Before America saw headlines about the Capone Mob, the Purple Gang and Murder Inc., the specter of the Black Hand terrorized nearly every major city. Fears that the Mafia had reached our shores and infiltrated every Italian immigrant community kept police alert and citizens on edge. It was only a matter of time before these professed Robin Hoods formed a band. And when they did, the eyes of the world turned to Ohio, particularly when the local Black Hand outfit known as the Society of the Banana went on trial.
Regular readers know well our obsession with the capers of America’s criminals, from our amazing rogue’s galleries to our in-depth profiles of cases past. But take us at our word—there is one thing we love more than a good crook, one thing only, and we’re privileged to bring one to you this week: a good cop.
And Detective Giuseppe Petrosino wasn’t just a good cop. He was a great one.
Born in Padua, the Italian native immigrated to New York at the same time as many of his Italian compatriots, in the years after Italy’s reunification. As authors David Meyers and Elise Meyers Walker explain in Ohio’s Black Hand Syndicate: The Birth of Organized Crime in America, the increasing influx of Italians to the United States in the late 1800s created tightly-knit ethnic and linguistic enclaves, enclaves that yielded both the good and the bad.
Gangs of America
As Italian gangs in Ohio, Chicago, and New York began to rise in prominence, law enforcement agencies in major cities were often stymied by lack of access to their communities. To remedy this, police realized they needed to work within those communities, not against them.
Enter Petrosino. As a native of the home country, he was not only fluent, he was simpatico, and through his careful cultivation of informants was able to build unprecedented trust with members of the Italian community.
In the early 1900s, kidnapping and extortion ravaged everyday Italian merchants and their families, with murders and bombings often following for those who wouldn’t play along. Petrosino’s old-fashioned shoe-leathering allowed him to identify suspects and secure convictions previously unattainable.
“Although just five feet, three inches tall (Police Superintendent Theodore Roosevelt had waived the height requirement), he possessed courage in abundance,” Meyers and Walker explain. “And he was motivated by a desire to eradicate the Italian underworld because of the shame that it brought upon law-abiding Italian Americans.”
Famously, Petrosino formed an all-Italian detective unit of the NYPD, one of the first of its kind in the country. (So novel was it, the idea even inspired the famous Pinkerton Agency to follow suit, and gave rise as well to a White Hand anti-mafia effort.)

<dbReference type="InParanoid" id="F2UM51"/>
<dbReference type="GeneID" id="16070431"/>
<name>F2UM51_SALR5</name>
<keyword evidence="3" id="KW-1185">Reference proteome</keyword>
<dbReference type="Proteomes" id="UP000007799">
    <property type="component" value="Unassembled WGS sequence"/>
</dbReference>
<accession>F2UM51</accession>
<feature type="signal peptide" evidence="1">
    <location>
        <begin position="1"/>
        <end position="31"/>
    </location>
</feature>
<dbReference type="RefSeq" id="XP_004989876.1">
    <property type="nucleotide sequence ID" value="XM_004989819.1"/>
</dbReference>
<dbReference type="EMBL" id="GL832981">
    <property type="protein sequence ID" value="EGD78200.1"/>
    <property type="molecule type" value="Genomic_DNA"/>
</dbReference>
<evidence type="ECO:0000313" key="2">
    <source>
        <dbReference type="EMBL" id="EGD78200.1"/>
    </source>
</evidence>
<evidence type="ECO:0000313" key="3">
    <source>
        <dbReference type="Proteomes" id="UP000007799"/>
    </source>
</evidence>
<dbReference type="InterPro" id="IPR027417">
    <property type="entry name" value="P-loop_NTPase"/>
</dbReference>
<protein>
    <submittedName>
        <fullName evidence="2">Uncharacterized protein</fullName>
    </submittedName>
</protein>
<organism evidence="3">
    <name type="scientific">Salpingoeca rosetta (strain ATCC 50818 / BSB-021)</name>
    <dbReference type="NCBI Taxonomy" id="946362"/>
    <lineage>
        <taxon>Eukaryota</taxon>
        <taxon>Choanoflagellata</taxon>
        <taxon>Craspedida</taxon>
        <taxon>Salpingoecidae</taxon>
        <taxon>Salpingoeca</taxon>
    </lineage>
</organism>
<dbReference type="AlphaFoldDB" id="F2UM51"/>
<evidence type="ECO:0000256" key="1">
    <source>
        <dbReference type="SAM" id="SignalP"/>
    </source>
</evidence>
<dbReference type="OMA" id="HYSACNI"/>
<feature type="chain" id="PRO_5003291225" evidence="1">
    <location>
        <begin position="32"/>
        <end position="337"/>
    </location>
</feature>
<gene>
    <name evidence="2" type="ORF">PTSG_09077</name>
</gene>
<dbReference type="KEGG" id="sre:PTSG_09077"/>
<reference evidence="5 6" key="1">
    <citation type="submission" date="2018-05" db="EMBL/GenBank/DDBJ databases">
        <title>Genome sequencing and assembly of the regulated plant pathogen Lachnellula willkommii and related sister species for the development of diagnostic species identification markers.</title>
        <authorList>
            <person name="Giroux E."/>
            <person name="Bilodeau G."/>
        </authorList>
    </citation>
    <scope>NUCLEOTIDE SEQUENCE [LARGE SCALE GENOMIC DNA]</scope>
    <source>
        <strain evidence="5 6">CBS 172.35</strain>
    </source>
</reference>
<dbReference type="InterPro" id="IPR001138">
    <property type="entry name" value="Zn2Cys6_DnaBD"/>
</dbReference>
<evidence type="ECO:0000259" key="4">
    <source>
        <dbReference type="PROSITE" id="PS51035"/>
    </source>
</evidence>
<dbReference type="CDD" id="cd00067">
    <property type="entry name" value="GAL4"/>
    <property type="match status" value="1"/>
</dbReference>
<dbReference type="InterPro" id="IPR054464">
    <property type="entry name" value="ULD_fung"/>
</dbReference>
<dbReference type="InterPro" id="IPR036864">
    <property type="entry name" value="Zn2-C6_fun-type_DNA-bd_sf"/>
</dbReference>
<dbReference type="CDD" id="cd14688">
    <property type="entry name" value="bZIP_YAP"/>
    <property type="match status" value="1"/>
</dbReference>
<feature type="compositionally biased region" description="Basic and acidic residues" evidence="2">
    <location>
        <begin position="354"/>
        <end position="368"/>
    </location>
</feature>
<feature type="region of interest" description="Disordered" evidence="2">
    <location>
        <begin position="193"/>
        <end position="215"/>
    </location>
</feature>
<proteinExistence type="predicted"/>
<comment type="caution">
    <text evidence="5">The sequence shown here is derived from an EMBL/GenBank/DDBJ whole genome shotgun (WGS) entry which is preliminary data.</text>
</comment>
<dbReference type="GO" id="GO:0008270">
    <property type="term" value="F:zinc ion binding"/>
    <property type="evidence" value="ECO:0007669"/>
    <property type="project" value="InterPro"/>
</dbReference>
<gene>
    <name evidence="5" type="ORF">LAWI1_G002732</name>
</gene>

Not only was Petrosino able to catch Black Hand mafiosi operating across New York and the northeast, but he also pushed the United States and Italian governments to coordinate the restitutions of known criminals. Based on tips he received from informants, he was even able to arrest Neapolitan criminal godfather Enrico Alfano on one of Alfano’s visits to New York.
Petrosino knew the risks of his work; sadly, his success would prove to be his undoing. Convinced he needed to return to Italy to see the problem firsthand, Petrosino traveled to Palermo, Sicily in 1909.But with his reputation preceding him, he was already a marked man, and an accidental slip by his commissioner revealing his travel plans allowed members of the Sicilian mafia to lay a trap.
According to Meyers and Walker, a group of assassins ambushed him in Palermo’s Piazza Marina, where he was waiting on a local informant—a murder that would later be immortalized in film.
Petrosino’s murder—an international incident—led to a crackdown on Mafia activity back in the States, but despite an intensive investigation, his killers were never found. Even so, his funeral in New York in April 1909 drew thousands of marchers in its parade, and over a quarter of a million mourners paying their respects. We’re privileged here at Crime Capsule to honor this exceptional leader in American law enforcement, who pioneered new methods of policing and who gave his life in the interest of public safety.
But the final word should be his: “If the Italian coming to this country,” he once said, “only knew that the American had secured his independence by as great a struggle [as they had in their own country], there would be an immediate bond of sentiment of the purest kind between him and his new brother-citizen.”
Detective Joe, to you we raise our hats. Grazie—grazie per tutto.